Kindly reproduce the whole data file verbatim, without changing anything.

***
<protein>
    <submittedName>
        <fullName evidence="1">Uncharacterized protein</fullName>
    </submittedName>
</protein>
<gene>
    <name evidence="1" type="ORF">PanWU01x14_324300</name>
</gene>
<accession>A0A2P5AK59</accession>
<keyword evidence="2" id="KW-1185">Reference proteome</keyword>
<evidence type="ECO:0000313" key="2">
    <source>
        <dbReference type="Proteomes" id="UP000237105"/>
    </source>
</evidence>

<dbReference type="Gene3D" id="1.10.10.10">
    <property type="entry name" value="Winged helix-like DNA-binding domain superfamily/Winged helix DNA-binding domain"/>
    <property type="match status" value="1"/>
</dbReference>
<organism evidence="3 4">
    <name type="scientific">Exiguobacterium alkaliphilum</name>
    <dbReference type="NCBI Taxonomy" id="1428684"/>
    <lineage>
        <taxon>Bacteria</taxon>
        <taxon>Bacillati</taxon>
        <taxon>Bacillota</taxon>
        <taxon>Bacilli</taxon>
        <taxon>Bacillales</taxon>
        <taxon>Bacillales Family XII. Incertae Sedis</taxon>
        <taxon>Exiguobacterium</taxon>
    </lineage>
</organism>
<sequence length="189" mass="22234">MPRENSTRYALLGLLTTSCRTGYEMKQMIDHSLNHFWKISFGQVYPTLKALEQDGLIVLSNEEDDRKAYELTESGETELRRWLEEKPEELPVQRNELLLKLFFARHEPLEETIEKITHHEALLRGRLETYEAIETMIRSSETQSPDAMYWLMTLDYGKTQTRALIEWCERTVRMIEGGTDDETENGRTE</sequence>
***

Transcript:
<protein>
    <submittedName>
        <fullName evidence="1">Uncharacterized protein</fullName>
    </submittedName>
</protein>
<gene>
    <name evidence="1" type="ORF">PanWU01x14_324300</name>
</gene>
<accession>A0A2P5AK59</accession>
<keyword evidence="2" id="KW-1185">Reference proteome</keyword>
<evidence type="ECO:0000313" key="2">
    <source>
        <dbReference type="Proteomes" id="UP000237105"/>
    </source>
</evidence>

<dbReference type="Gene3D" id="1.10.10.10">
    <property type="entry name" value="Winged helix-like DNA-binding domain superfamily/Winged helix DNA-binding domain"/>
    <property type="match status" value="1"/>
</dbReference>
<organism evidence="3 4">
    <name type="scientific">Exiguobacterium alkaliphilum</name>
    <dbReference type="NCBI Taxonomy" id="1428684"/>
    <lineage>
        <taxon>Bacteria</taxon>
        <taxon>Bacillati</taxon>
        <taxon>Bacillota</taxon>
        <taxon>Bacilli</taxon>
        <taxon>Bacillales</taxon>
        <taxon>Bacillales Family XII. Incertae Sedis</taxon>
        <taxon>Exiguobacterium</taxon>
    </lineage>
</organism>
<sequence length="189" mass="22234">MPRENSTRYALLGLLTTSCRTGYEMKQMIDHSLNHFWKISFGQVYPTLKALEQDGLIVLSNEEDDRKAYELTESGETELRRWLEEKPEELPVQRNELLLKLFFARHEPLEETIEKITHHEALLRGRLETYEAIETMIRSSETQSPDAMYWLMTLDYGKTQTRALIEWCERTVRMIEGGTDDETENGRTE</sequence>